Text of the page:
My Secret for Picking Consistent Winners in Gold Stocks

Want to know the secret to a 669% gain in gold stocks? I’ll tell you in a second, but first, some background…

If you don’t know what gold stocks are, they’re pretty straightforward.

Gold stocks consist of the gold miners, the companies that actually pull the yellow stuff out of the ground. I prefer gold stocks to bullion for a couple of reasons.

For one, many miners pay regular dividends — whereas, to paraphrase Warren Buffett, gold bars just sit there and look at you.

But more important — gold stocks offer considerable leverage over owning physical bullion. As the price of gold increases, production becomes more profitable, justifying a higher stock price for gold stocks.

That’s not to mention that when gold prices increase, the miner’s reserves also become more profitable. Because miners often have reserves equal to 10 times their production rate, it’s easy to extrapolate the total profit increase from a rise in the price of gold.

But, that said, this is the part where most investors mess up.

See, novice investors tend to think that if gold is poised for a big move, then any gold-mining stock will take you along for the ride.

But that simply isn’t the case.

Take shares of Novagold Resources (AMEX: NG) and Buenaventura Mining (NYSE: BVN) for example. In that past five years, Novagold has lost 10% of their value during a gold bull market. Meanwhile by comparison, Buenaventura Mining has advanced 207% — and it sells the exact same metal.

Clearly, there are some attributes that separate the pedigreed thoroughbreds from the rest of the field. Specifically, there are five main criteria I use to evaluate a prospective metals company: extraction costs (the lower the better); production rates (preferably rising); reserve base (ditto); areas of operation (be cautious of geopolitical trouble spots), and hedging (ideally none in a rising market). But today, I want to look at one of the most important — extraction costs.

See, commodity producers brings their wares to market for the same price. If gold is fetching $1,700 an ounce, then you’re going to sell it for $1,700 an ounce.

Therefore, it stands to reason that the biggest gains will go to the producers that can dig it up the cheapest. The leaner and more efficient the company, the more cash it pockets for every ounce sold.

Take Canadian precious metals miner North American Palladium (NYSE: PAL) for example. It extracted 2,976 ounces of gold from its Sleeping Giant site last quarter. That gold production brought in $5.6 million in revenue.

But unfortunately, the cash costs (on-site operating expenses per unit of output) were $1,869 an ounce. This means the gold cost $5.6 million ($1,869 times 2,976) to produce. In other words, the gold mine operated at the breakeven point.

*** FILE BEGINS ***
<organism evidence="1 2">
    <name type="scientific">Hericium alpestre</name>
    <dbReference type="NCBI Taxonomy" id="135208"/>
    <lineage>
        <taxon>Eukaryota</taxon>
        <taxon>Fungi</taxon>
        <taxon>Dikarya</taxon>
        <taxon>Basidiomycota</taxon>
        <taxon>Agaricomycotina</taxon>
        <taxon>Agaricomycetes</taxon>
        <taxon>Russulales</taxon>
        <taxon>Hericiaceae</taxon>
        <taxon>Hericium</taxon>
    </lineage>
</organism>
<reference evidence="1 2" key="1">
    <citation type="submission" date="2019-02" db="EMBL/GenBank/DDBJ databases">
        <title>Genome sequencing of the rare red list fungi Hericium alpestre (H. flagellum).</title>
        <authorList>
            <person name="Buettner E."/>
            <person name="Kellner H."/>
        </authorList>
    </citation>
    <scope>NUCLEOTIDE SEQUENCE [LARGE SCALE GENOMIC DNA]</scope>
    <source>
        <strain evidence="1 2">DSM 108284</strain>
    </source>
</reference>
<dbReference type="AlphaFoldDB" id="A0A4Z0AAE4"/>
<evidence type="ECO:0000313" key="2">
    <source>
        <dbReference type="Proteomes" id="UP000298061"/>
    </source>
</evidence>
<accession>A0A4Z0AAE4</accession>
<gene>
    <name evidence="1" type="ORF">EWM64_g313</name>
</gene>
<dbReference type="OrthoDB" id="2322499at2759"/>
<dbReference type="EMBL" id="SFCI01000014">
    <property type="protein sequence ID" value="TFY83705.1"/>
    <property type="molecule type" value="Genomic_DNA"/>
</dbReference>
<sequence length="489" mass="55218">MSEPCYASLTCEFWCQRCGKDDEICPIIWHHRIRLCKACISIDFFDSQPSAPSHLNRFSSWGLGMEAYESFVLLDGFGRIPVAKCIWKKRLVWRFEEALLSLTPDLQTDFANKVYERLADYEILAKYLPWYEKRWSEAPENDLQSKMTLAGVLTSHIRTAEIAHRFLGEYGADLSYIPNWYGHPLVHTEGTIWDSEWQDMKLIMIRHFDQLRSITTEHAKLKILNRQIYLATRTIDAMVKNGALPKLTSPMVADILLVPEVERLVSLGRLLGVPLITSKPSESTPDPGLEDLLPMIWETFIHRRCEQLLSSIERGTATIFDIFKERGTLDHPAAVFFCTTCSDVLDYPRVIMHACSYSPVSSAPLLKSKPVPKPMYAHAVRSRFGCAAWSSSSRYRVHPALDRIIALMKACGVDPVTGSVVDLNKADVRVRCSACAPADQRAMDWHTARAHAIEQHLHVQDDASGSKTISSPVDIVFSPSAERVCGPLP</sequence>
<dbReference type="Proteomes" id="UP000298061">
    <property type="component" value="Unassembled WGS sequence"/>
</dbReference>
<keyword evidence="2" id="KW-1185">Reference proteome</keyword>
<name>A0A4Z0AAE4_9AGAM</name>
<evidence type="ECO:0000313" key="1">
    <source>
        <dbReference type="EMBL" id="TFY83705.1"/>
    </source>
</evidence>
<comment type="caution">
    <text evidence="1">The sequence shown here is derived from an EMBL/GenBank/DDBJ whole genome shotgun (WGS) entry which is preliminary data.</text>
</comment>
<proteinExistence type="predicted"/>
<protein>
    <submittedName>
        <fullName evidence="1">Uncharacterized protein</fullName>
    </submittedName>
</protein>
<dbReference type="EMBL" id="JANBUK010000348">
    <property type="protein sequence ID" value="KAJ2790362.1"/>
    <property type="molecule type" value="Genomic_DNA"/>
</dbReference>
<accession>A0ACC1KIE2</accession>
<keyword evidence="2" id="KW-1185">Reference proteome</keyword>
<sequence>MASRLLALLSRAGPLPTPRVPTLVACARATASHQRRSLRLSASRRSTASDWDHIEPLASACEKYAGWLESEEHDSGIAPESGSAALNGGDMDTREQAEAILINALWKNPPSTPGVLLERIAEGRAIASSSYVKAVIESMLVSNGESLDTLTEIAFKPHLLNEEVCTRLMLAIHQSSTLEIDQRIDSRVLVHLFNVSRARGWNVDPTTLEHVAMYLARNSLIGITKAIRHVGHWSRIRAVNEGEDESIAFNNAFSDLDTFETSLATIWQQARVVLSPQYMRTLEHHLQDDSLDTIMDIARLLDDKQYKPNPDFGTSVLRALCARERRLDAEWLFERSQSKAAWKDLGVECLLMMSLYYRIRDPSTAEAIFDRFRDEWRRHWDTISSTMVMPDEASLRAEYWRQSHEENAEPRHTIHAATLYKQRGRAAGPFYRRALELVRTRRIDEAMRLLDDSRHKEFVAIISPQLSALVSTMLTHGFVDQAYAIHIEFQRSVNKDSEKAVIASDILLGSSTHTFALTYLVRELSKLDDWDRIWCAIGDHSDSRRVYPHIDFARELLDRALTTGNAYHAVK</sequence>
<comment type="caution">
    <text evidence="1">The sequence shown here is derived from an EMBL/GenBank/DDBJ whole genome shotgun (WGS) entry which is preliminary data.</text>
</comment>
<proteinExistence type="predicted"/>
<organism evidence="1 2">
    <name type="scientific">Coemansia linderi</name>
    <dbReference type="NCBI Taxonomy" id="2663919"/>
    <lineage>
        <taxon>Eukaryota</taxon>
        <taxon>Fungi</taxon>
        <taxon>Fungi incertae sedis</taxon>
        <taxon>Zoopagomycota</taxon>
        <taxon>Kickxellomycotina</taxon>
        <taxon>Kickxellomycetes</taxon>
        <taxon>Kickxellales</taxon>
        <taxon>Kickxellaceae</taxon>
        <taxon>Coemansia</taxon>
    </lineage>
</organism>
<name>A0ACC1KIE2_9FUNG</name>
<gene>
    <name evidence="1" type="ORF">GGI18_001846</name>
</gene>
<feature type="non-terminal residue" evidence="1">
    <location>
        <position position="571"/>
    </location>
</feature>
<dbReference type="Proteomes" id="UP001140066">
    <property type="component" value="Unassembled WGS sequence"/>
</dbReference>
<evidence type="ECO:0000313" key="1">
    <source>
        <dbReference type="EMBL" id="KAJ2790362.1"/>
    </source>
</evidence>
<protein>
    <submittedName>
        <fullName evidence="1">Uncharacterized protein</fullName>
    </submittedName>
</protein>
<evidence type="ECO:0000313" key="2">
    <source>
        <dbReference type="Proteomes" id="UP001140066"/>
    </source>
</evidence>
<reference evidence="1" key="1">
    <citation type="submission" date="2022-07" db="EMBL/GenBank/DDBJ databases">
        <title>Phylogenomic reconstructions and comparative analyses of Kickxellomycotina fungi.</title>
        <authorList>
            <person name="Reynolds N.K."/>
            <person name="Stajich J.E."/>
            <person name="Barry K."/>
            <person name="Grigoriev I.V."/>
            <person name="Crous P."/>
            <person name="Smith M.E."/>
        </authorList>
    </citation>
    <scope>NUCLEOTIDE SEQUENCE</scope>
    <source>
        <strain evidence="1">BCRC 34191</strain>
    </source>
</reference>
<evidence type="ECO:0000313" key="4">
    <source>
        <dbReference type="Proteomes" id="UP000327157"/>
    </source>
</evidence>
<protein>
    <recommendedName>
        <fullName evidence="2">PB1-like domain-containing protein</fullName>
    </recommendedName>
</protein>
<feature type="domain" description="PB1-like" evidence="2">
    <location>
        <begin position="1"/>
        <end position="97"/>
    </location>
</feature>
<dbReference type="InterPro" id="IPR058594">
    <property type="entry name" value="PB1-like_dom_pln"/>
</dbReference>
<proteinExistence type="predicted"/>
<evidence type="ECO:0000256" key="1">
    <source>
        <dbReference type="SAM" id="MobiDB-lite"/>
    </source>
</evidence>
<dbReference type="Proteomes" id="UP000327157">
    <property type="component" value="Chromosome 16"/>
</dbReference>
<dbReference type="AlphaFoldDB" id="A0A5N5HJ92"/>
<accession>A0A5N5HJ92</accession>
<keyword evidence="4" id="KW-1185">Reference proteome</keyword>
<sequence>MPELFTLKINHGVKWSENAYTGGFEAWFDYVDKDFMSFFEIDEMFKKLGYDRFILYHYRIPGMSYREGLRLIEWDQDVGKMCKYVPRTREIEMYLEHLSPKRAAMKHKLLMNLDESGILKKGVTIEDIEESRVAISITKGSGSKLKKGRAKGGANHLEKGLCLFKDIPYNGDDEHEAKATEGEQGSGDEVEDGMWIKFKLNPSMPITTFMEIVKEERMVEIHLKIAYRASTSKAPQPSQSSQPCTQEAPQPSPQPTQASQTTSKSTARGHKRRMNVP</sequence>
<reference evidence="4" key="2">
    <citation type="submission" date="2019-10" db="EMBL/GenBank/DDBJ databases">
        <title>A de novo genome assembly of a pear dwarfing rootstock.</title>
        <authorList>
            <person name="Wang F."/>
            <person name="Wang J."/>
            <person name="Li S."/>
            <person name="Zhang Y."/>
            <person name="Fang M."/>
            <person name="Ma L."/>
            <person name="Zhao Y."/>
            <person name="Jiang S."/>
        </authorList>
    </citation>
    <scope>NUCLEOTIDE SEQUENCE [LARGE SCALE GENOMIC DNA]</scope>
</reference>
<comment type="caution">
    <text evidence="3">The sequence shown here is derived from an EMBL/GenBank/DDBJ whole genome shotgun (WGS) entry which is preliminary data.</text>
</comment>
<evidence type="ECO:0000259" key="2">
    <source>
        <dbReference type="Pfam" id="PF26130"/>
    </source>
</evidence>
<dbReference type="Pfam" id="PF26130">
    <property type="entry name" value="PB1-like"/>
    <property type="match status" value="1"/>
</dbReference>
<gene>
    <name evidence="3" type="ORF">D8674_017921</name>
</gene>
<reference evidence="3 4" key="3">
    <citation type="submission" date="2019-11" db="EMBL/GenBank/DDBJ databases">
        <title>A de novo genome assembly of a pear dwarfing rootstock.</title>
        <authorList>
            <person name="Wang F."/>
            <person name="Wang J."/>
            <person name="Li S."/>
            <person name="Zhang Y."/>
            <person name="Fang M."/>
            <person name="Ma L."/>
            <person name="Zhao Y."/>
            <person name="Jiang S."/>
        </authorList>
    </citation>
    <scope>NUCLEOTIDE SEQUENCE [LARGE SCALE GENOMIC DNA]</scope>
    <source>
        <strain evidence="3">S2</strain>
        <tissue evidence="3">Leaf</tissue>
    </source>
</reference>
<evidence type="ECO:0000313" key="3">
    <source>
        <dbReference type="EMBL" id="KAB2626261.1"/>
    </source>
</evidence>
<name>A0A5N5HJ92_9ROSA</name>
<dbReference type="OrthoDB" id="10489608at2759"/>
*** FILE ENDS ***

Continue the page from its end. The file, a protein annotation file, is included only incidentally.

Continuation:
At the other end of the spectrum is Goldcorp (NYSE: GG), which is sitting atop some of the highest-grade mines on the planet. At the prolific Red Lake site in Ontario, each metric ton of raw ore relinquishes about 68 grams (2.4 ounces) of gold — that’s 10 times the 6.7 grams/ton of Sleeping Giant.

Goldcorp can currently get an ounce of gold from the ground to the market for $553. But this doesn’t include copper, silver and other metals that are found in the company’s mines. After you include the sales proceeds from these by-products (standard practice in the industry), the cash costs fall to just $185 per ounce.

In 2011, the company had an average sales price of $1,516 per ounce and netted $1,331 per ounce in profits, for a sky-high margin of nearly 88%.

It’s no accident that Goldcorp, which has some of the lowest costs and strongest operating leverage in the industry, has delivered the biggest gains for stockholders — 669% in the past decade, versus 294% for its peer group and just 27% for the Dow Jones Industrial Average.

This isn’t a difficult concept, and it doesn’t just apply to gold stocks. All other things being equal, if a commodity sells for $100 per pound, then you’re better off with a low-cost producer that can retrieve it for $60 per pound than a competitor who must spend $70.

Risks to Consider: But keep in mind, costs can change dramatically from year to year or even quarter to quarter. So it’s important to understand what’s driving the cost advantages. Maybe it’s favorable geology, superior extraction techniques or vertical integration (mining is energy intensive, so some companies actually generate their own power).

Whatever it may be though, any cost advantage/disadvantage is sure to affect the company’s profit margins. And you can bet that anything affecting how much money the company is making will be reflected in its stock price.

Action to Take –> So if you’re shopping for gold stocks, or any commodity producer for that matter, make sure to focus solely on those with the lowest extraction/production costs. The cheaper a company gets its product to the market, the more money it and its shareholders are going to make.